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# [SOLVED]BLDC 4 quadrant control

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#### goatsareboysheep

##### Newbie level 2
Hi, I have a 3 ph BLDC motor using 6 step commutaion with trapezoidal bemf. I need to be able to control it in the 4th quadrant. It will have a load that will cause it to accelerate and deccelerate at the same frequency that it is spinning, hence the need for 4 quadrant control. The problem is I cannot return energy to the supply as it is supplied with non rechargable batteries.

Using bipolar drive will return the energy to the batteries, can't do that.

Is there any way of dumping the energy into a resistor whilst still maintaining good speed control?

Any ideas are helpful.
Thanks
G

First of all protect your battery against regeneration using a diode (if low forward voltage schottky better ).

Regarding deceleration energy management there are many approaches to solve this issue, the most common:
1) Increase DC bus capacitance so deceleration energy is stored in the capacitor increasing bus voltage... if system kinetic energy is big you would need HUGE capacitors.

2) Use a shunt braking resistor that is activated when the DC bus voltage exceeds a certain value. Use a low side switch, such as a power MOSFET and activate it when DC bus voltage increases some percentage above the nominal voltage. This can be implemented using a simple analog comparator that activates the MOSFET gate when voltage exceed the trigger voltage.

I suggest having a look to the following links:
https://www.welwyn-tt.com/pdf/application_notes/WDBR.pdf

goatsareboysheep

### goatsareboysheep

Points: 2
Hi Emontllo, I am facing quite a same problem. I am trying your first option but after increasing DC bus capacitance my capacitor is not working.

If bus capacitance is increased note that the available energy will be:
0.5*C*(Vmax^2-Vnominal^2)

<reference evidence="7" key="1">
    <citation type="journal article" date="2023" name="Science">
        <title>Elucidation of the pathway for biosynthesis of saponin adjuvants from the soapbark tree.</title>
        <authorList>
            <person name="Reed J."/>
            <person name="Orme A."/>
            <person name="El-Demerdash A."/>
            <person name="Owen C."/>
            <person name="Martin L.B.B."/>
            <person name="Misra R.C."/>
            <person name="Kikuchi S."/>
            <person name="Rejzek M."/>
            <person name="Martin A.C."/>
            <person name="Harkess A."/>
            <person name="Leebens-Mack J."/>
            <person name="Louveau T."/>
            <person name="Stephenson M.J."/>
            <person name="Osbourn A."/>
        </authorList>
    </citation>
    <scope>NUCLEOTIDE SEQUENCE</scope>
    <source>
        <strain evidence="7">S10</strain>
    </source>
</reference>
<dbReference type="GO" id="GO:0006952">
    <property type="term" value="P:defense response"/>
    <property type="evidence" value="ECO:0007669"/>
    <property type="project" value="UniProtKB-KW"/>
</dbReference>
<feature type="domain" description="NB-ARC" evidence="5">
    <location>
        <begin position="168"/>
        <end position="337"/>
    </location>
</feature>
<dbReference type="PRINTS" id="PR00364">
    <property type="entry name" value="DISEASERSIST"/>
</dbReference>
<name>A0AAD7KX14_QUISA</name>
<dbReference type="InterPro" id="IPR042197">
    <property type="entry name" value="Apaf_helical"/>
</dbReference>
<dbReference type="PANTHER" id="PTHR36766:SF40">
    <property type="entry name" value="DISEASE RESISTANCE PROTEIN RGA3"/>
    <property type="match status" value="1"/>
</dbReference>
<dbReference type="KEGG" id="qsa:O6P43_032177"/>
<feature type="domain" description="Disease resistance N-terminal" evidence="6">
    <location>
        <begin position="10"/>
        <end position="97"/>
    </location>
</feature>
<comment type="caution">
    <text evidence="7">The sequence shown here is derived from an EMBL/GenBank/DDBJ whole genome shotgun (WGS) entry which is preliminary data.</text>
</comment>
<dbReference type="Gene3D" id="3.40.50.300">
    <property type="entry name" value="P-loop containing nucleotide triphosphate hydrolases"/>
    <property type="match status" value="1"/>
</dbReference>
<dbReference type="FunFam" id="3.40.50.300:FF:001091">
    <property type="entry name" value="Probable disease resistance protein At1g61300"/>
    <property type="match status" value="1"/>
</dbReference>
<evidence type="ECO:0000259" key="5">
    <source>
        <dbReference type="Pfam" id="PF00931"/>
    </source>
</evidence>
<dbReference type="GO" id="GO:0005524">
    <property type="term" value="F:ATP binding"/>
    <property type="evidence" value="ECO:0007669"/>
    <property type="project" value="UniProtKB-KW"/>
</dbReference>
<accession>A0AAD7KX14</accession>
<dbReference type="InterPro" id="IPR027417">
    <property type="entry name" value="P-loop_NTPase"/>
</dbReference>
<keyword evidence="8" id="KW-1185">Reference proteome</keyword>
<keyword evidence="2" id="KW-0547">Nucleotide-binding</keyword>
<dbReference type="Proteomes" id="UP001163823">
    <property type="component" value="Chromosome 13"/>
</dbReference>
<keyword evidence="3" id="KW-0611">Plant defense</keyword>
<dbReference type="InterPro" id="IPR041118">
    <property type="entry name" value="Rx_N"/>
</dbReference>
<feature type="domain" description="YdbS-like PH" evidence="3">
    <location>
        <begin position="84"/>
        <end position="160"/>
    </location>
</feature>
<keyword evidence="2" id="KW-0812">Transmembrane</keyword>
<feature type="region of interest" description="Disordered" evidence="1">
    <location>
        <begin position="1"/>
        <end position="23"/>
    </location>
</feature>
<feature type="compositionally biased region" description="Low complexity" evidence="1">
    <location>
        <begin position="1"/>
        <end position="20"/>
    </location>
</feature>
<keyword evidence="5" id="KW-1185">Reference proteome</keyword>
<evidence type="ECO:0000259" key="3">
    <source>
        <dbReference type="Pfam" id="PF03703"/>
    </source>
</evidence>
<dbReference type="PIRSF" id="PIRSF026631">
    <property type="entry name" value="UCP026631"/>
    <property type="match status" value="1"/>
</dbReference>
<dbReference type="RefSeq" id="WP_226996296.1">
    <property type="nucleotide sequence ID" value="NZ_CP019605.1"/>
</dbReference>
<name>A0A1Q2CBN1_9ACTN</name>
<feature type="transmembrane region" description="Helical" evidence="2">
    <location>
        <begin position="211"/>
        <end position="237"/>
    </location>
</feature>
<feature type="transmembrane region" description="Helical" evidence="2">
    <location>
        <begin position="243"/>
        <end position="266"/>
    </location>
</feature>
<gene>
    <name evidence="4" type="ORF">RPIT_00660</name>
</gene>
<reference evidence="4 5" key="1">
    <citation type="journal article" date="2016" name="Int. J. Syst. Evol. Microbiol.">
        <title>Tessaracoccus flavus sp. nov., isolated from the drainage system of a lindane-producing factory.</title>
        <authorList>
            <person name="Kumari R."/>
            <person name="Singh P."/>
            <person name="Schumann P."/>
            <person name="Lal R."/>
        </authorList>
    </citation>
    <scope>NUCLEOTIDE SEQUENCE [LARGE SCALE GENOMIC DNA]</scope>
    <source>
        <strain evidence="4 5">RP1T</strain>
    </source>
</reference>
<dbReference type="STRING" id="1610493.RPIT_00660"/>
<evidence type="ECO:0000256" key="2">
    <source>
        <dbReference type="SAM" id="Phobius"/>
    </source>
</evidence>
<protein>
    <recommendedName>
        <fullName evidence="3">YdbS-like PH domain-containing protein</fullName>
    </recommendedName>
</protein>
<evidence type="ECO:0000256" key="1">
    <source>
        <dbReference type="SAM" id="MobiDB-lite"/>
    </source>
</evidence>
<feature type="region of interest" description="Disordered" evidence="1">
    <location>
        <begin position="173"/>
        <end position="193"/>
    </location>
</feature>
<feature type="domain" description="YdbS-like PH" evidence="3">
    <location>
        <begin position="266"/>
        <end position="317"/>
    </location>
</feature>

If your nominal voltage is 12 V and you allow a maximum voltage of 20 V and you want to store 1 J of deceleration energy you would need 7812 uF!

The second option is recommended then.

By the way, it is a good practice to add a high power transient voltage suppressor (TVS) parallel to DC bus voltage to absorb short braking peaks.

Hi Emontlo,
thanks for the suggestions. The situation is the load in unbalanced. Gravity accelerates the rotor/load each half revolution, then for the other half it fights against gravity. I was using unipolar drive so this resulted in a speed ripple, the loop let go when the motor accelerated. I'm changing to complementary switching, 4 quadrant control, so now the loop will be able to brake the rotor when gravity wants to accelerate it. This energy will be dumped into large, not giant, bus cap. the battery will have a reverse diode. When active deceleration is needed I'll pwm the three low side fets effectively shorting out the windings, this energy will then just be dissipated in the winding and fet resistances.
The reverse diode will have to be 0.7V as schottkys have high reverse bias leakage. The battery will be 6 strings of 3 cells in series, should one string go down, the reverse leakage in the diode will eventually discharge the whole battery. Life span is 10 years. Will also be adding TVS across the bus.

Thanks

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